Canucks ready for 'exciting' Heritage Classic experience after practice at BC Place

The Vancouver Canucks took to the ice at BC Place Stadium - no, not Rogers Arena - on Saturday for their only skate on the temporary surface before Sunday's Heritage Classic against the Ottawa Senators on Sunday.

The rink is set up, and the surrounding field area of the revamped stadium has been dressed up to make it look like winter. Vancouver players came out of the tunnel at the west end of the building, clad in their Millionaires jerseys and then posed for a team photo at centre ice.

It was bright inside BC Place. The roof was open on a crisp, overcast afternoon. A decision on whether to keep the roof open or closed for tomorrow's spectacle will be made Sunday morning, around 10 a.m. PT. Puck drop is scheduled for 1 p.m. PT.

"They did a great job, everyone is very happy, very pleased with the way they transferred the football field into a hockey rink," said Canucks' forward Zack Kassian, who is born in Windsor, Ont.

"The ice is unbelievable, good ice and it's going to be pretty exciting tomorrow, especially when you get 50,000-plus (fans) in here, it's going to be something that all of us are going to remember."

Kassian has spent time in BC Place before - for Canadian Football League games. He said he grew up playing pond hockey on Lake Erie as a kid. Adjusting to the ice, and the brighter conditions took about 15 to 20 minutes, he said.

"We used to build rinks but this has a whole different element to it," he said. "No boards. Try to get the snow real high, freeze the snow, maybe."

A lot of pucks were lost in those outdoor games, said Kassian.

"Mom and dad were making a lot of trips to Sport Chek to get new pucks every week," he said.

Canucks goalie Eddie Lack, who has started the last two Vancouver games, allowing only one goal, played outdoors as a kid growing up in Sweden.

"We used to have two practices a week outdoor and three inside. It's a really cool event. I'm really looking forward to it," he said.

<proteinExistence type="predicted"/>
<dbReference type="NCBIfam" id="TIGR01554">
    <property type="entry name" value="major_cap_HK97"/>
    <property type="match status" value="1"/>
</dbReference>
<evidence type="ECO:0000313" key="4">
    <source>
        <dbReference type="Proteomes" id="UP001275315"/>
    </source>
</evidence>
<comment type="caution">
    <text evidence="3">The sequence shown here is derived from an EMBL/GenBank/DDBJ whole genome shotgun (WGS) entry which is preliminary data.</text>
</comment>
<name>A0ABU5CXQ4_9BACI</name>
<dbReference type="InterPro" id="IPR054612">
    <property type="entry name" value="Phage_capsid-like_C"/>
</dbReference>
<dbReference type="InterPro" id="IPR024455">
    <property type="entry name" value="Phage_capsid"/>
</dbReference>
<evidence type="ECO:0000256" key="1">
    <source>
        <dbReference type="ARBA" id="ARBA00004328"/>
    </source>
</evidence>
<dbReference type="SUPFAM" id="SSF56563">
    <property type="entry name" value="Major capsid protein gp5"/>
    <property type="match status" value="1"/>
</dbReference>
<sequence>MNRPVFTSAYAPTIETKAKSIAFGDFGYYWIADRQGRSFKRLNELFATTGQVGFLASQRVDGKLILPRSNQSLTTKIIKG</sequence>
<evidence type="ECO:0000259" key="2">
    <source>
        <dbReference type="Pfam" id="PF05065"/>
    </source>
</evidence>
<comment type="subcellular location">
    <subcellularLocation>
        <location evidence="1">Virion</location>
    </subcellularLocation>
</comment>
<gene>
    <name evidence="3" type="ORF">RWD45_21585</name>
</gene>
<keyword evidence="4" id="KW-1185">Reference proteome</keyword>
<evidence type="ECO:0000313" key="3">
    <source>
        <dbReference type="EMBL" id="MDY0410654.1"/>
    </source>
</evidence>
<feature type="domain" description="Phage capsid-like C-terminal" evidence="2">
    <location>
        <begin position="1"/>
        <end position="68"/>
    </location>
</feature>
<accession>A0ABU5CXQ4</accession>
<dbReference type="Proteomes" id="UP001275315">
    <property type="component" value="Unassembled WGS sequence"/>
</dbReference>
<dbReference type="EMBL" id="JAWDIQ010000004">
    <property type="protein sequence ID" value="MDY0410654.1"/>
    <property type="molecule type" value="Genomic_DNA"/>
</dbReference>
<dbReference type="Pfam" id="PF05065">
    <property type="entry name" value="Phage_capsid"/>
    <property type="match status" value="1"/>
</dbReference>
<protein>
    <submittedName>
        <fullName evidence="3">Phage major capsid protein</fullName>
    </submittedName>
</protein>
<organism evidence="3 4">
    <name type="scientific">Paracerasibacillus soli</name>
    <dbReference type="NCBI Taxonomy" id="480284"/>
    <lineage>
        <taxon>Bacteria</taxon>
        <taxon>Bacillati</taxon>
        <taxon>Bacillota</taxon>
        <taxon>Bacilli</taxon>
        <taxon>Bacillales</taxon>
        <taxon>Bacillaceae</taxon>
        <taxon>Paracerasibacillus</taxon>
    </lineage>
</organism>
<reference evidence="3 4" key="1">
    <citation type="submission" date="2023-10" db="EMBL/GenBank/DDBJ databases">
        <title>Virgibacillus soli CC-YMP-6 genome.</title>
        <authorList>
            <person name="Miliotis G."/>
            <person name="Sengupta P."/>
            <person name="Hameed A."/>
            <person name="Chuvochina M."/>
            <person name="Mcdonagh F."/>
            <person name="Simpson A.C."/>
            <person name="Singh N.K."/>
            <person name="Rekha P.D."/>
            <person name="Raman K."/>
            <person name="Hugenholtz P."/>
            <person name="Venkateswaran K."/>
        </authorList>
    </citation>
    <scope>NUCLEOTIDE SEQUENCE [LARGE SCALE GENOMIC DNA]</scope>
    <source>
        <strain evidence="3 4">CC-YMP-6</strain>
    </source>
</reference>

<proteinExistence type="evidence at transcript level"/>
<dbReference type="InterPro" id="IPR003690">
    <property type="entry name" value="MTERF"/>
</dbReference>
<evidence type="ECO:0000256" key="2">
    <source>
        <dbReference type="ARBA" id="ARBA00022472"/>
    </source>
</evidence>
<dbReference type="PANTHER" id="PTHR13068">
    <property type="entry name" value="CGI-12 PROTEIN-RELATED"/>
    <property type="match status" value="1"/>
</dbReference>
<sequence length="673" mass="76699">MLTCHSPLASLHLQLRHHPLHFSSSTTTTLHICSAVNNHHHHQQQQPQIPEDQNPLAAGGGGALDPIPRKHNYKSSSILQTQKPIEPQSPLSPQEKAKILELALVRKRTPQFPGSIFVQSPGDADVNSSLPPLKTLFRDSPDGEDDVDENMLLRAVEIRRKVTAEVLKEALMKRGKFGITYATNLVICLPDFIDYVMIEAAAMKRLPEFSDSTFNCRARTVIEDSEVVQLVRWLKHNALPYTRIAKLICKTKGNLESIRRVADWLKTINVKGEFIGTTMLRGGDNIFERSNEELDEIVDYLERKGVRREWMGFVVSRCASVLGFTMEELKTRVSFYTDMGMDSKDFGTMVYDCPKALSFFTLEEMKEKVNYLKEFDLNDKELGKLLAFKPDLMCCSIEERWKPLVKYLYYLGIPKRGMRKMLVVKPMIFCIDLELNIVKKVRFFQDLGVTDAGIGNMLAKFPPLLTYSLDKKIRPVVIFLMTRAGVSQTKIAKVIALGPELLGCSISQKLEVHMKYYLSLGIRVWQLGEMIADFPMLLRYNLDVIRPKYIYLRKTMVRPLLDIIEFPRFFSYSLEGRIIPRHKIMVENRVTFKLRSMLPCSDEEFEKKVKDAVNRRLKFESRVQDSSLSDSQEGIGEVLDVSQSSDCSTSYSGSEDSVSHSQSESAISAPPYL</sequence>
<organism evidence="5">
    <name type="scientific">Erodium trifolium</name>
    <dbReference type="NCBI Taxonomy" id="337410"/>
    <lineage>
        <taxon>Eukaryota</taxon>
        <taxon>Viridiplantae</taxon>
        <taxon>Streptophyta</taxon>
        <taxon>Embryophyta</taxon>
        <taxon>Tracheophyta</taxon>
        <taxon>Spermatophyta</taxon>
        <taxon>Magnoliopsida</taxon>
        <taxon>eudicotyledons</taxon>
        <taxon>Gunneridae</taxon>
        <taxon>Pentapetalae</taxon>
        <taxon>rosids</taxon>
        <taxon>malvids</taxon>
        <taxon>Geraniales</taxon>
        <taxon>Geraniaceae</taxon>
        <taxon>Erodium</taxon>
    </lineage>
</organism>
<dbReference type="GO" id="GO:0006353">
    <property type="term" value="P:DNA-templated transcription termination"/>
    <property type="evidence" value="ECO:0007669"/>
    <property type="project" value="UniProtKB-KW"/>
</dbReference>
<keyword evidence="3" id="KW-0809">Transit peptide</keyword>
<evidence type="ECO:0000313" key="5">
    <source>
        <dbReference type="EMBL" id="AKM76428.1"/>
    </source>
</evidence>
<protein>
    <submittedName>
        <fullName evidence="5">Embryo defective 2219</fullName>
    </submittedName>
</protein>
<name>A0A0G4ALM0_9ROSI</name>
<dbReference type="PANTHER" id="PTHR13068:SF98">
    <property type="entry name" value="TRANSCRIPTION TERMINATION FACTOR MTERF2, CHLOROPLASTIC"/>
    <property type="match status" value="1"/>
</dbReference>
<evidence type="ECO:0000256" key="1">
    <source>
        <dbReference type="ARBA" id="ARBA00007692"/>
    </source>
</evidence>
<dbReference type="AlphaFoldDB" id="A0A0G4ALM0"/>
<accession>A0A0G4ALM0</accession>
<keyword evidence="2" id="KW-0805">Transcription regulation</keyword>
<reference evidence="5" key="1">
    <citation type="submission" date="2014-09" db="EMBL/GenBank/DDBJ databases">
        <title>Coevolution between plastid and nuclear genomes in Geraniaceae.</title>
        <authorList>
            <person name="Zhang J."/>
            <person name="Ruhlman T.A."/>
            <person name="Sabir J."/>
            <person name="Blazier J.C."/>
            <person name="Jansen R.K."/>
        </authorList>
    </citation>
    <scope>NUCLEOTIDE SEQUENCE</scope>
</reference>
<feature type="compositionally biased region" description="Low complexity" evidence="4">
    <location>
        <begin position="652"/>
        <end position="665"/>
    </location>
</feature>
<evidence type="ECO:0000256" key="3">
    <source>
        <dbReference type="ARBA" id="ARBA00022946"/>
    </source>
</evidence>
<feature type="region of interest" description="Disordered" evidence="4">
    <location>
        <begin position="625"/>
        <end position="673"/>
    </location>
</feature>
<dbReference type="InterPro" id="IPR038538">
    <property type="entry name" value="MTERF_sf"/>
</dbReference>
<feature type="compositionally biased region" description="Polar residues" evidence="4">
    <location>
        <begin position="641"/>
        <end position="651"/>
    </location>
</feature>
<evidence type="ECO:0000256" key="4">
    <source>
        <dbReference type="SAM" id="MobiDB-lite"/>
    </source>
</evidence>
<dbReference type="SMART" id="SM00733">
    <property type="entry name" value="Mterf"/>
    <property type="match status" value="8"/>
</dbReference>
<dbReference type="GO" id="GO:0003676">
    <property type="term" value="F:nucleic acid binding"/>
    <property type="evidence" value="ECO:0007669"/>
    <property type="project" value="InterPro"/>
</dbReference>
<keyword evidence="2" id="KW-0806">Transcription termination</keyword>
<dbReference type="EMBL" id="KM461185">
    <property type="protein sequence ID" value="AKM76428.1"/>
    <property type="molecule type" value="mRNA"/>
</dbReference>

"I've never been in here before, so from the first time I walked in here this morning, I was just like, 'Oh my God, this is going to be so cool."

Head coach John Tortorella did not divulge his starting goalie for tomorrow. Dating back to his last start before the Olympic break, the rookie Lack, typically the back-up to Roberto Luongo, has only allowed a combined two goals.

It's been reported that Lack will start for Vancouver. During Saturday's practice, Luongo had been taking shots from members of the third and fourth lines, while Lack was working with the penalty kill and power play groups.

Lack also spoke highly of the ice conditions. Crews, led by NHL senior manager of facilities operations Mike Craig, had been working around the clock since Tuesday in preparing the rink, with the first spray of water in the early hours of Wednesday morning.

"As a goalie, you like it when it's a little bit slippery, you slide side to side," said Lack. "I had great edge out there, too, so it was good."

The match-up itself has drawn criticism, considering the Canucks and Senators don't have any kind of a rivalry. The NHL has marketed this as a rematch of the 1915 Stanley Cup Final series between the Senators and Millionaires.

Today, the Canucks and Senators are both fighting their playoff lives in their respective conferences.

The Canucks, with three points in their last two games, are tied in points with the Dallas Stars, holders of the second Wild Card spot in the Western Conference. However, the Canucks are still on the outside of the playoff window.

The Senators are 12th in the Eastern Conference, five points out of a playoff spot.

Scoring has been an issue for the Canucks for most of this season. Their top players, Daniel and Henrik Sedin and Alex Burrows, are mired in a collective slump. Daniel Sedin hasn't scored in his last 21 games. Burrows has gone 30 games without a goal. Henrik Sedin hasn't scored in his last 19 games.

"They feel the responsibility. They know how important they are to the team, so we're going to stick with them," said Tortorella. I think that is our best avenue right now."

The coach is hoping that the feel of an outdoor game - or a potential outdoor - will help perhaps loosen up his players offensively.

"You know, with this team, at least the coach of this team is in a little bit different situation where we’re dying on the vine here," said Tortorella.

"We need to get these points too. So you can’t have too much fun with it. You have to keep your concentration.

"When you talk about a team that's struggling offensively, sometimes when you get into an outdoor situation you feel like it's back when you were playing pond hockey.

"I think some of our guys need to offensively allow themselves to play some shinny hockey. Just let them play. Maybe this will help us."


Canucks centre Brad Richardson missed Saturday's practice at BC Place for family reasons, however, Tortorella said Richardson is expected to play Sunday.

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